(2) Last Minute Details. There are always last minute details or additional items of information that should be conveyed to students prior to a recital. It is best to discuss these things with your students one or two lessons before the recital. As an additional help you can provide parents with a letter or flier with all of the pertinent information related to the upcoming event. This letter or flier can be handed out at the lesson, sent in the mail, or sent via email. Below are some topics which should be discussed with your students prior to the recital:
— A. The order of the program. Students can be very anxious about where they fall on the program. Some students do not relish the idea of being first while others love to be done early so that they can relax and enjoy the rest of the performances. Other students (particularly nervous performers) can’t stand the idea of having to wait all the way to the end of the recital to perform, while others enjoy being the final performance in the program. I have found that telling my students in advance where they will be on the program (at least in general terms — at the beginning, near the middle, at the end) helps them to mentally and emotionally prepare for the experience, which in turn results in better performances. If your student does not know his placement in advance and instead finds out upon receiving a program at the recital he may experience additional and unnecessary anxiety. This really is not fair to him!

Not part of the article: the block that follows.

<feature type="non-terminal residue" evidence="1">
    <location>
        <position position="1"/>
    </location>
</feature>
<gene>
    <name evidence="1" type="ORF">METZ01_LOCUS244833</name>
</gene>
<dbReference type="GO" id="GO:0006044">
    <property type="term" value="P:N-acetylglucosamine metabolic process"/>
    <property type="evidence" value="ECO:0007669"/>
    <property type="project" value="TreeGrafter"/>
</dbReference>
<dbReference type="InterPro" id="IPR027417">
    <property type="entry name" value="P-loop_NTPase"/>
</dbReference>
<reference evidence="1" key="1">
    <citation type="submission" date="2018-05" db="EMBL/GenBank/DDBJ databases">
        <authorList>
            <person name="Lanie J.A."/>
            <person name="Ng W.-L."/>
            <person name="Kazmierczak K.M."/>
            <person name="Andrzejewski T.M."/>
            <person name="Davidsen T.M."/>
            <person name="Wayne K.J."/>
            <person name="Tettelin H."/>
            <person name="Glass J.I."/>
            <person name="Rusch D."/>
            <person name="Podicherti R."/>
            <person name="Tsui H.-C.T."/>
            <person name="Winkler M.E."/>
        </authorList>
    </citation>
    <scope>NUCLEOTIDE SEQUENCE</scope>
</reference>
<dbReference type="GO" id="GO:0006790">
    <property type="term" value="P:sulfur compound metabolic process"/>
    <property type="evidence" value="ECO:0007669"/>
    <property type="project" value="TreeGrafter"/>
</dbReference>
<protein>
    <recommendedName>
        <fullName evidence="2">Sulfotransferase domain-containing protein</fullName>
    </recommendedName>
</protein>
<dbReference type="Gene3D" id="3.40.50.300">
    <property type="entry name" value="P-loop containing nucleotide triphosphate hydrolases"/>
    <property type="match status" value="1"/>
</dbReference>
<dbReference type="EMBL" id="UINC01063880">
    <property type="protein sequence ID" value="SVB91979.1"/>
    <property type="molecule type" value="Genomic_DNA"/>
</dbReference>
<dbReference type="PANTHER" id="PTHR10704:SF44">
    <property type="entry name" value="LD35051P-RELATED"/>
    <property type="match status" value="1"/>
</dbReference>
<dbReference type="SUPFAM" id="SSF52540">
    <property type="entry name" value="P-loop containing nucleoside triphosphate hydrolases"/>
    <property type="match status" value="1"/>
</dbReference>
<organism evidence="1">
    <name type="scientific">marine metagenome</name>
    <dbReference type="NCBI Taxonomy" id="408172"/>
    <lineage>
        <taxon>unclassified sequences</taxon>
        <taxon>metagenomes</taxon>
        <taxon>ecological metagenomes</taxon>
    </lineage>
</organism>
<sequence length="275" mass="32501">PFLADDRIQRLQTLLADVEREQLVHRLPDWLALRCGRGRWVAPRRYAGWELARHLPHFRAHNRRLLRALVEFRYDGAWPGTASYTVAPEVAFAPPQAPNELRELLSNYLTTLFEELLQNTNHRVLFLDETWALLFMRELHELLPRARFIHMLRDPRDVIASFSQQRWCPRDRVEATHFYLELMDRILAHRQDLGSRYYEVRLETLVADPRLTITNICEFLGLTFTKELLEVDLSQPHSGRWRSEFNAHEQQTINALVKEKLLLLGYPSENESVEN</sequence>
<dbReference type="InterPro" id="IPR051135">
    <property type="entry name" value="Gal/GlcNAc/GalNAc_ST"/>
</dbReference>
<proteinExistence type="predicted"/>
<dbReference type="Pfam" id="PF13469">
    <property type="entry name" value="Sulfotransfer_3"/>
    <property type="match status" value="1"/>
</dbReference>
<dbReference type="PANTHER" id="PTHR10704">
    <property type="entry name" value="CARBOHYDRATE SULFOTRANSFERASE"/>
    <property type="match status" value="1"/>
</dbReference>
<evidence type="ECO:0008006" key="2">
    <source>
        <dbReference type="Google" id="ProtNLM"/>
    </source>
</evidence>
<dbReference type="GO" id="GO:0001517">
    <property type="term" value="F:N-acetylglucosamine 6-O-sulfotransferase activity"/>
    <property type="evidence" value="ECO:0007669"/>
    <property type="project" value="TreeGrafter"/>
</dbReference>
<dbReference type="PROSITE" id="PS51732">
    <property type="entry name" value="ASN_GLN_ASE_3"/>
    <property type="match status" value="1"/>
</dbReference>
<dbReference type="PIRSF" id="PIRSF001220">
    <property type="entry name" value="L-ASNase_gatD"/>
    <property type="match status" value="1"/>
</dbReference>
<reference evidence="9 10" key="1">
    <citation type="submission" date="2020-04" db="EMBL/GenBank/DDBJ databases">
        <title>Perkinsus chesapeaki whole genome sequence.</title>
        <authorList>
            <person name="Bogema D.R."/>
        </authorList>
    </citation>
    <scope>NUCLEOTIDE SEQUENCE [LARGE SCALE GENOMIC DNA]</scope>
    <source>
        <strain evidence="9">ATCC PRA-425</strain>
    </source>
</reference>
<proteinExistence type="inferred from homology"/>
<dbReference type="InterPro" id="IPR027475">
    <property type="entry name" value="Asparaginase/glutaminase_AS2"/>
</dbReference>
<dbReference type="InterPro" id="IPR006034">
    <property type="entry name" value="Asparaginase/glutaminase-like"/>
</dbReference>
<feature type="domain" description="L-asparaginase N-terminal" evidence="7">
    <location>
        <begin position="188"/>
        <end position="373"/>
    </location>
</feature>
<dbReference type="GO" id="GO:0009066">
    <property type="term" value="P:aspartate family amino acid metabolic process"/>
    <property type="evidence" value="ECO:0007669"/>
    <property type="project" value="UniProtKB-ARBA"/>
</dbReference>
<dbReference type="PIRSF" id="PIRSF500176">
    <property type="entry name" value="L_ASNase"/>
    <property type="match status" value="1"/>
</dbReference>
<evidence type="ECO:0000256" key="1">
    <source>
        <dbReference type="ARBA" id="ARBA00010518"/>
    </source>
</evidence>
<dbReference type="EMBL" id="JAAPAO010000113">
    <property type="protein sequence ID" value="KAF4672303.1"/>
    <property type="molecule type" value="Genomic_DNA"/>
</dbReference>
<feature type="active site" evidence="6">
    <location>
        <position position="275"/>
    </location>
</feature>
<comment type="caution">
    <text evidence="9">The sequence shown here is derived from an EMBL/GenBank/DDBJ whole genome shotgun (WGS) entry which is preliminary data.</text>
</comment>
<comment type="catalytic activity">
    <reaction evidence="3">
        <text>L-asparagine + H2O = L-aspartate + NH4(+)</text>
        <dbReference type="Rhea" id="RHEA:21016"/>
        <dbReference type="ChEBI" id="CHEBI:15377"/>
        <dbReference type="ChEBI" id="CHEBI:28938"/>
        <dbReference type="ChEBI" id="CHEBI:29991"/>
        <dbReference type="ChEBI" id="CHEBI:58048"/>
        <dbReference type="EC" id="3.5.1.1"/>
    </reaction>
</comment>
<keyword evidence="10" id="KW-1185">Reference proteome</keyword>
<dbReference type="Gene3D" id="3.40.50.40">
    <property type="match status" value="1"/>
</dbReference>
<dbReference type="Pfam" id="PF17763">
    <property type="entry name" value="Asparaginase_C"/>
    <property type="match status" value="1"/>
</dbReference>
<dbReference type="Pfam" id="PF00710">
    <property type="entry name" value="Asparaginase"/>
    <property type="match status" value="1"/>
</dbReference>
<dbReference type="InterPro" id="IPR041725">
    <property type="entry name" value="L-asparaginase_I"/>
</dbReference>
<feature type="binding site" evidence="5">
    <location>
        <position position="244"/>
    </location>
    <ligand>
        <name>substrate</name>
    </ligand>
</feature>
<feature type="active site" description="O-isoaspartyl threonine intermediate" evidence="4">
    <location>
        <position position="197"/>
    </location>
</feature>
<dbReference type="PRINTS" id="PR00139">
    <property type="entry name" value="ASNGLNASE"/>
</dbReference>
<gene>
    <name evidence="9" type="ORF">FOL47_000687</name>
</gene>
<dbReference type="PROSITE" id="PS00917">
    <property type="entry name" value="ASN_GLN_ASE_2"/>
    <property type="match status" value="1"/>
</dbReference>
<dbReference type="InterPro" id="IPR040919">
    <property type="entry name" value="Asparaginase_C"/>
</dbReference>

— B. Dress Code. Students should be informed of what they are to wear at the recital. For instance, is the recital a formal recital, a casual dress recital, a theme or costume recital? If the recital is formal wear, but your student unknowingly shows up in jeans and a sweatshirt he may feel awkward and uncomfortable. Unfortunately something as simple as a choice in clothing can cause a student to lose focus during his performance and make silly mistakes. Provide your students with the best opportunity to perform well by discussing in advance what they should wear to the recital.
— C. Timing and Location. Another important detail to discuss with your students (and their parents!) is where the recital is going to be, and at what time they should arrive. For instance, is the recital going to be at your studio or in a music store? If the recital will be at a music store instead of your studio then be sure to provide directions to the store, and also include instructions for how to find the recital room once inside the store. Students who arrive late and/or do not know where they are going tend to be more flustered and nervous. Additionally, if your students need to arrive early in order to warm-up, or to find their designated seating area, etc. then be sure to make it clear that they need to arrive at a specific time that is prior to when the recital will begin.
When preparing students for recitals keep in mind that it is important to provide them with the BEST chance of success at every opportunity. Help create opportunities for your students to learn early on that sharing music with others can be a highly rewarding and exciting experience (and not something to be feared)!
Piano Discoveries hopes that your studio recitals will be full of joy and success, for both you and your students!